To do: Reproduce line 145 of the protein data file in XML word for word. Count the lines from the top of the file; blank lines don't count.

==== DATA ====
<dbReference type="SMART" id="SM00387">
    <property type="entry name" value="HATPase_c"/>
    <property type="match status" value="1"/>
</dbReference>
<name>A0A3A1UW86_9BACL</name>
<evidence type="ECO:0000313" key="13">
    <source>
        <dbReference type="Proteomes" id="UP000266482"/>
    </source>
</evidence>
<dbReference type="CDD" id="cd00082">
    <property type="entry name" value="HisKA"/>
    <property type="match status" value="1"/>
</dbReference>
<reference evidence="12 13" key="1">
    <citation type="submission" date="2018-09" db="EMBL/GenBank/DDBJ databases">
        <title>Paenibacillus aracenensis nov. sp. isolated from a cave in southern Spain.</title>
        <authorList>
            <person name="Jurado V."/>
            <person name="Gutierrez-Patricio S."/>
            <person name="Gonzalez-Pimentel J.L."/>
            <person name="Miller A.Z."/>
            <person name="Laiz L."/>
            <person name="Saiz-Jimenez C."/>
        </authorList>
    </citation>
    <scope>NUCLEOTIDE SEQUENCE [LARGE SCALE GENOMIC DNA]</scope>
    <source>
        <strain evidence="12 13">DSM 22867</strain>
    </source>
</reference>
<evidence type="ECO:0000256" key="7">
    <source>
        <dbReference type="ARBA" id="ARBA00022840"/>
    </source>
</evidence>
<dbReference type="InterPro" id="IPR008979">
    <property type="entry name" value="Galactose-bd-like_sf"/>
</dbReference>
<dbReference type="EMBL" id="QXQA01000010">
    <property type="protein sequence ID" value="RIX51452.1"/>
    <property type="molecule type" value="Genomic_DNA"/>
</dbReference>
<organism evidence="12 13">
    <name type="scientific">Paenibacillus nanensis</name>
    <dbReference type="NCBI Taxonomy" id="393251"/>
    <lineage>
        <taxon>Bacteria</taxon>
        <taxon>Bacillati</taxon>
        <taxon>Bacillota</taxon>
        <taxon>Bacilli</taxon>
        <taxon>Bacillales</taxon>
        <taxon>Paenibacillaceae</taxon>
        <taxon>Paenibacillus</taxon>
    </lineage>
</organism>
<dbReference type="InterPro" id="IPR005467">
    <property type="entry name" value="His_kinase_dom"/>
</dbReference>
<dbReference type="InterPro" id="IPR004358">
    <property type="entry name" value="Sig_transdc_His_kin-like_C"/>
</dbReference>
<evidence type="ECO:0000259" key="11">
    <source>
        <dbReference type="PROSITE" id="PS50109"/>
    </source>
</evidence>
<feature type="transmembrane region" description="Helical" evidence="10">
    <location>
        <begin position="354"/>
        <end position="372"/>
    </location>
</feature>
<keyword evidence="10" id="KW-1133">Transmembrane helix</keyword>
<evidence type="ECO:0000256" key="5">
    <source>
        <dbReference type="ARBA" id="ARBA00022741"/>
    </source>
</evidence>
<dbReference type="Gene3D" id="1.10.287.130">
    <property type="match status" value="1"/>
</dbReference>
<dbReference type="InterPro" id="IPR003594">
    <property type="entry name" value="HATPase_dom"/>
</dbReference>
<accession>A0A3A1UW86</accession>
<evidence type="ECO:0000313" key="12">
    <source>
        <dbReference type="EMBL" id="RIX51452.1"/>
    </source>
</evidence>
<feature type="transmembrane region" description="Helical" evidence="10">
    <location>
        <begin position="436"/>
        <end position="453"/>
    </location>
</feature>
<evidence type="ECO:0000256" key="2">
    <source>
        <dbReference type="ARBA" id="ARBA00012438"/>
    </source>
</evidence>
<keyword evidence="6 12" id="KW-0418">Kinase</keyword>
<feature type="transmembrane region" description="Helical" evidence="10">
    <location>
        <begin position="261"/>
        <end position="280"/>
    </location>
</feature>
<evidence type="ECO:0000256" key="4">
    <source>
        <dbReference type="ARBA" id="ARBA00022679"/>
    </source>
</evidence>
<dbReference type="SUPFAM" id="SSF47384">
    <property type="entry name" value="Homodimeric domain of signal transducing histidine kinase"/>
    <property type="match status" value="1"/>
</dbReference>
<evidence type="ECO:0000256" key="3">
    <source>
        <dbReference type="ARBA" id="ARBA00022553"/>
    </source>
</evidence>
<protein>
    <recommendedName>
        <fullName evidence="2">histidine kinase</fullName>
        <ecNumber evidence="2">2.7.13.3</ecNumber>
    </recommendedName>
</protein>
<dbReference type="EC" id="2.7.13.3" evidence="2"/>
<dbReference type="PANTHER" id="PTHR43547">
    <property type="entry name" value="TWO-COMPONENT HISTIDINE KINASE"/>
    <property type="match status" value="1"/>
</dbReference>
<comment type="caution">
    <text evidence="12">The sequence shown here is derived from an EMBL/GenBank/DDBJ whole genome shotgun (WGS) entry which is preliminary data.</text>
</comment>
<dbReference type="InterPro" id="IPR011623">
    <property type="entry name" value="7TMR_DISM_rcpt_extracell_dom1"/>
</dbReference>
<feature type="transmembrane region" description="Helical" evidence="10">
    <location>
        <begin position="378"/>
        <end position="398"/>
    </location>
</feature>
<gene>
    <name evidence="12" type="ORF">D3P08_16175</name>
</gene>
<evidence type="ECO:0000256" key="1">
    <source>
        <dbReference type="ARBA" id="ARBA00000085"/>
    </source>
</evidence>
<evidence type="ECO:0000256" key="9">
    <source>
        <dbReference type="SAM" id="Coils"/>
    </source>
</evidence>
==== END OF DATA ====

    </location>